UPPER PENINSULA, Mich. (WJMN) – With summer in full swing, Michiganders and visitors are exploring all the state has to offer. The Department of Natural Resources (DNR) issued reminders on Thursday ahead of the 4th of July weekend to help people recreate safely.
- To check your local fire dangers or plan ahead for places you intend to visit, check out Michigan.gov/DNR/FireAlert where you’ll find the MesoWest Great Lakes Fire & Fuels map
- You can monitor air quality with AirNow.gov’s online tool which follows the Michigan Department of Health and Human Services (MDHHS) guidance on air quality precautions
The DNR suggests following some tips to avoid injuries and starting wildfires
- Supervise kids with fireworks and sparklers.
- Keep fireworks away from your face.
- Use fireworks only on a flat paved or gravel surface.
- Spray down the area with water before you start and when you’re done.
- Toss used fireworks and sparklers into a bucket of water.
- Keep a water source ready to spray embers from fireworks.
- Try to reignite “dud” fireworks that don’t go off.
- Wait 15 minutes, then place them in a bucket of water.
- Launch fireworks into forests or fields where dry grass or leaves could ignite.
- Aerial fireworks such as Roman candles and bottle rockets are not allowed at Michigan state parks, harbors or trails.
- Smaller novelty fireworks such as fountains, sparklers and ground spinners are permitted in campgrounds.
Wildfire prevention tips are available here.
To find out if it’s safe to burn brush and leaves, check here.
You can expect to see more DNR conservation officers on the water from July 1-3 as part of, “Operation Dry Water.” The national campaign is focused on enforcing sober boating. Boaters are encouraged to have a sober operator with a valid boater safety education certificate.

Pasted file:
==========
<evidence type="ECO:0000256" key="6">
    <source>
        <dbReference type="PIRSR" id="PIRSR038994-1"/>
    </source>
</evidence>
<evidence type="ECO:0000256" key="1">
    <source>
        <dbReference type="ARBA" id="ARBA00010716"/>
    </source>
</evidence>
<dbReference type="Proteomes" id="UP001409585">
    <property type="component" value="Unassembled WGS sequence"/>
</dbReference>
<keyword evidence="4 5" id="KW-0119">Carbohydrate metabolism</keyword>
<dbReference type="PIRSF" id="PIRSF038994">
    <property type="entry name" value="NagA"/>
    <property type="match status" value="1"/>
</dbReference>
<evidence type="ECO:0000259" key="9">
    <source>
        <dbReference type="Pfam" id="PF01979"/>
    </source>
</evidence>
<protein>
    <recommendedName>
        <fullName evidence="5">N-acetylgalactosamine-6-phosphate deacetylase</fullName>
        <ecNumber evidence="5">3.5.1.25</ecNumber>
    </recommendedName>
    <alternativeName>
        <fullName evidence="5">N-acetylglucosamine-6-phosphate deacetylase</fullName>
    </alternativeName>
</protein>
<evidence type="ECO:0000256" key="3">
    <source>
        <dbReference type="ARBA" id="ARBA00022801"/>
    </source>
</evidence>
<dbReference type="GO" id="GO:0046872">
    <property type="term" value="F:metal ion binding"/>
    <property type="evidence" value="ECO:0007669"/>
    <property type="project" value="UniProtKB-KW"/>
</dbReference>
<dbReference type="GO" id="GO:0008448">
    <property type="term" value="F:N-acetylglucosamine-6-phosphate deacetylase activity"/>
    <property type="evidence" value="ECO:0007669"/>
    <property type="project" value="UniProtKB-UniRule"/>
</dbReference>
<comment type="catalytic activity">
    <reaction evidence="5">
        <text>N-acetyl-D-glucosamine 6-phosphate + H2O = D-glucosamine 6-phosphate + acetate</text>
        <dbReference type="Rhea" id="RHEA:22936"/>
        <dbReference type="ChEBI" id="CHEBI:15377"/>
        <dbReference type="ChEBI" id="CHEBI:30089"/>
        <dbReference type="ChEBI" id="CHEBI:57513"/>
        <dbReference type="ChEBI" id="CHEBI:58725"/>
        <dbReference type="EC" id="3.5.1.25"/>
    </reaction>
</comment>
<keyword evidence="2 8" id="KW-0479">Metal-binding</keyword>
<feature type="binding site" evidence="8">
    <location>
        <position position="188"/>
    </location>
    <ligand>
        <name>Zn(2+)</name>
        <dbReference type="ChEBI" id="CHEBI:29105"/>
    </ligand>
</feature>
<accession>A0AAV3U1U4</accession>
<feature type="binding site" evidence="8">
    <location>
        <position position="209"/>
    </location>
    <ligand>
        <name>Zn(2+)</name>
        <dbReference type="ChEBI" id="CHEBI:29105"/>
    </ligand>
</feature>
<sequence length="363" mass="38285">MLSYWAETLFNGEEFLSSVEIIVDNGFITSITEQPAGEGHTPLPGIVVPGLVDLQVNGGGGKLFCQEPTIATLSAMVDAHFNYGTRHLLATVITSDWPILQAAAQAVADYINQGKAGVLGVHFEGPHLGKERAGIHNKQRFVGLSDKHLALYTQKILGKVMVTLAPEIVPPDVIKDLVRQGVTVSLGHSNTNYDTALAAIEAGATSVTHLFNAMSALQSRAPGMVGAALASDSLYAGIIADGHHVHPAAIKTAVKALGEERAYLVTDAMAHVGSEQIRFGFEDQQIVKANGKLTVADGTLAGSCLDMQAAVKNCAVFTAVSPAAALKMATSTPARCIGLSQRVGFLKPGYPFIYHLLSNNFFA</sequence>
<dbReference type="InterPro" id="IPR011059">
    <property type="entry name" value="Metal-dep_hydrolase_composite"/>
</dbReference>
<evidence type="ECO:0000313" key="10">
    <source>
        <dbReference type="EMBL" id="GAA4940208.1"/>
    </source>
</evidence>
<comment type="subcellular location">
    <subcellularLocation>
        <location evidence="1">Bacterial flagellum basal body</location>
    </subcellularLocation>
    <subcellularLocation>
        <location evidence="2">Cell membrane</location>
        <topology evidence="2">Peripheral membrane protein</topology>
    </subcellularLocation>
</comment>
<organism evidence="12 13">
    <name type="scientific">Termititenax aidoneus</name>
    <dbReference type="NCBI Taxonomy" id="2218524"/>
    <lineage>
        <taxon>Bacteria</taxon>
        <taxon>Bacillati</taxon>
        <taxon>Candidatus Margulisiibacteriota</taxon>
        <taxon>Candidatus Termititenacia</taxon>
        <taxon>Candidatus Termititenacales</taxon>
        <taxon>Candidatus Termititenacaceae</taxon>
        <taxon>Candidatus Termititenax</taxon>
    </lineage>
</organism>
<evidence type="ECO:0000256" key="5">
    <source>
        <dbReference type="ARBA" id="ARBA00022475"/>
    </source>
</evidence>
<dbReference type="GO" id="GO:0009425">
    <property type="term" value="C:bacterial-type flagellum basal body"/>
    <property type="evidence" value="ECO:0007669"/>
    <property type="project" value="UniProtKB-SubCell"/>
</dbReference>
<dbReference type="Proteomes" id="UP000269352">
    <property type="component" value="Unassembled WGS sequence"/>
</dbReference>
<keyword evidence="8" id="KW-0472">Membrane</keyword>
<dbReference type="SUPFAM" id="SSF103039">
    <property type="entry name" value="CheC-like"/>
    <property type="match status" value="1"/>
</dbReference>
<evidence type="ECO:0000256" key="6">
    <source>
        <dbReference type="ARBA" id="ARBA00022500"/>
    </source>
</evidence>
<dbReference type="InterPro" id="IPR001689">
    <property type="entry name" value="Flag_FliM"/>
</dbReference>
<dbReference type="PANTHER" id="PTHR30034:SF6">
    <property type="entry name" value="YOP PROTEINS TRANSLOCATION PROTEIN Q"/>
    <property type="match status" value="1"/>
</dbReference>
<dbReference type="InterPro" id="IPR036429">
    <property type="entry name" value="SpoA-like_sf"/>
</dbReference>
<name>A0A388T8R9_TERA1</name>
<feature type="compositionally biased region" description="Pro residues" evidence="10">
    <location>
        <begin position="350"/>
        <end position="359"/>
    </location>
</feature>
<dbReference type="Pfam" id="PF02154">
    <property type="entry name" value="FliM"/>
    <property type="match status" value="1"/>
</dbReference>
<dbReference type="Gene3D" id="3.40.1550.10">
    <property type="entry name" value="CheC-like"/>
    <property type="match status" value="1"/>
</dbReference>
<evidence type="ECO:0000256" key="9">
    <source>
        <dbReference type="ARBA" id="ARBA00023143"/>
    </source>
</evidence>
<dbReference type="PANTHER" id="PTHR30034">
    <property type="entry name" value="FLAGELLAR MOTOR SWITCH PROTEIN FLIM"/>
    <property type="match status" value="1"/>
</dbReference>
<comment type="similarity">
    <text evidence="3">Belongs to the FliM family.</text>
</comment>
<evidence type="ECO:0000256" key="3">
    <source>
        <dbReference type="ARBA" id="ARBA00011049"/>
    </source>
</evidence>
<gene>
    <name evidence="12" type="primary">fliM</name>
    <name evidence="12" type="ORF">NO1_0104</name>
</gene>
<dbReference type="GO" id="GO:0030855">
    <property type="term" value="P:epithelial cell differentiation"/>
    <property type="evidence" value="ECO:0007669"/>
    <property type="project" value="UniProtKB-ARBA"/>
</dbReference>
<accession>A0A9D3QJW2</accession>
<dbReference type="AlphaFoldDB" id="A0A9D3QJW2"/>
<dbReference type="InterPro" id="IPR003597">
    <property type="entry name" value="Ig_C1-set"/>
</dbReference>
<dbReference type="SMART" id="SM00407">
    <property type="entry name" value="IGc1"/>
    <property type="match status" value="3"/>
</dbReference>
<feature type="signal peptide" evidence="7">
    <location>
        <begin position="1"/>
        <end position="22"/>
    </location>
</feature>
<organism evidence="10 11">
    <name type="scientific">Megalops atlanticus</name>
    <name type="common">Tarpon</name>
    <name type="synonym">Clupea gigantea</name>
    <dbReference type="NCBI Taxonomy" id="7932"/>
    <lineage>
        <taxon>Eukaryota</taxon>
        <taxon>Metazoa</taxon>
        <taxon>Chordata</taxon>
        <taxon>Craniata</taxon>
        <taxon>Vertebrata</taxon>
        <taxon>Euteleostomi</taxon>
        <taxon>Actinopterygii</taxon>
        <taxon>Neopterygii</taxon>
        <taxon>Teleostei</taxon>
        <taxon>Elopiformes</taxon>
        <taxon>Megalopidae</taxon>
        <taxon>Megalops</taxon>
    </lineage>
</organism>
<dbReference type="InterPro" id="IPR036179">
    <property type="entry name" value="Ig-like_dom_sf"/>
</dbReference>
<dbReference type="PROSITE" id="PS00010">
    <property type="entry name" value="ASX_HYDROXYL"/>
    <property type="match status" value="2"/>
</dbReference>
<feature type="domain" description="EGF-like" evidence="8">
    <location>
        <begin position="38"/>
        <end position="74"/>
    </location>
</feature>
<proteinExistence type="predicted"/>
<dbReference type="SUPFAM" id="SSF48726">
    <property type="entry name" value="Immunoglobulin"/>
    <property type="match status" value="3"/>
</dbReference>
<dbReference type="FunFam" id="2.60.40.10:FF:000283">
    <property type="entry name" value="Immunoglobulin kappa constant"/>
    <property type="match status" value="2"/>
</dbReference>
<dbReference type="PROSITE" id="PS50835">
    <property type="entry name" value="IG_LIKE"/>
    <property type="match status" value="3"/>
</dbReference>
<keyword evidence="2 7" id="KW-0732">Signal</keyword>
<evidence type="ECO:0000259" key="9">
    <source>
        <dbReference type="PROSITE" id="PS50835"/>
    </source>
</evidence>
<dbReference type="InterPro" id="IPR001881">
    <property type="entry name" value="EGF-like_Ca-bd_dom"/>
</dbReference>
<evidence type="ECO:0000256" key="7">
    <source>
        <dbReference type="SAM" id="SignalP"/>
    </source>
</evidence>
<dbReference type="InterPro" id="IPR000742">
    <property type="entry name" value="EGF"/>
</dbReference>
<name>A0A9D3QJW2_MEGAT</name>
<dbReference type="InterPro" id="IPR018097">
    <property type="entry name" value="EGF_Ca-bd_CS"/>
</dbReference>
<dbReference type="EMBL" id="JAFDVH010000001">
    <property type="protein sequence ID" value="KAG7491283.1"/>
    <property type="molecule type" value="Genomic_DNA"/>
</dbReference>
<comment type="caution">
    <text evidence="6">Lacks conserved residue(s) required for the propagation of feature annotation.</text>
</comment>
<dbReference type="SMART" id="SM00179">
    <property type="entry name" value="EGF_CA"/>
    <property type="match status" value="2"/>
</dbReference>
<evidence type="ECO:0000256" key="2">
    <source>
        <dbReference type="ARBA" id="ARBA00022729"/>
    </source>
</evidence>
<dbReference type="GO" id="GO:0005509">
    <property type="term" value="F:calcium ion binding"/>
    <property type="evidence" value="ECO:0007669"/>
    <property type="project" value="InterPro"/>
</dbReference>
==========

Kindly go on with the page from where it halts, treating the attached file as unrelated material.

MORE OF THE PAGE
Additional information can be found Michigan.gov/RecreationalSafety.
Aquatic Invasive Species Awareness Week runs July 2-8. Outreach events are planned at more than 50 sites across the state. Boaters are encouraged to follow the to “clean, drain, dry” method with their boats and trailers before getting back on the road.
State law requires boaters to remove plants and debris from boats and trailers, removing drain plugs, and draining bilges, ballast tanks and live wells when you are done on the water. Following these guidelines are encouraged to stop the spread of invasives species such as starry stonewort and zebra and quagga mussels.
If you plan to do some swimming in the Great Lakes, There is a new warning system in place this year. f you see double red flags, you are not allowed to enter the water from the beach. The reasoning could be for a variety of reasons, including hazardous waves and dangerous water conditions, environmental hazards, or if there is a search and rescue operation underway.
The DNR issued some other reminders for safety on the beaches.
- There are no beach guards at state parks.
- Never swim alone and always keep close watch of children and bring U.S. Coast Guard-approved life jackets, especially for new and inexperienced swimmers.
- Water currents near piers, breakwalls and outlets of rivers can be extremely hazardous.
- Visitors in areas without designated swim beaches should use extreme caution because they will not have the benefit of the beach flag warning system or the visual cautions of buoys that mark water depth and obstacles.
- When water access is permitted, be prepared for widely varying water temps; some parts of the Great Lakes are still hovering around 50 to 60 degrees Fahrenheit.
- Before leaving home for any beach outing, check local weather reports and lake conditions and learn about the types of Great Lakes currents and how to escape them.
ON THE TRAIL
Beside the attraction of the Great Lakes, many people will be exploring the Upper Peninsula with off-road vehicles.
The DNR offers the following advice for safe riding.
- If you are the first rider (acting as leader) of an ORV group, you can help prevent reckless operation by leading at a safe speed for all rider abilities, conditions and equipment.
- Be cautious of dust clouds, especially during dry weather conditions such as those Michigan is now experiencing. Dust clouds can impair your ability to see nearby riders, trees and other objects, making it challenging to determine a safe stopping distance.
- Ride at a safe speed based on your abilities and the machine’s capabilities. Know the trail conditions.
- Ride sober; open alcohol is not allowed on side-by-sides or any other ORV.
- Ride on the right side of the trail.
- Wear a helmet and other appropriate safety gear, such as eye protection, gloves, footwear and chest protectors.
- Ride with your lights on to increase your visibility to others.
- Always supervise ORV operators who are under the age of 16 (it’s the law).
- Complete an approved ORV safety course.
- Refer to manufacturer guidelines for passenger limits.
- Stay on the trail and watch where you park.
Learn more about ORV safety, here. Michigan.gov/RideRight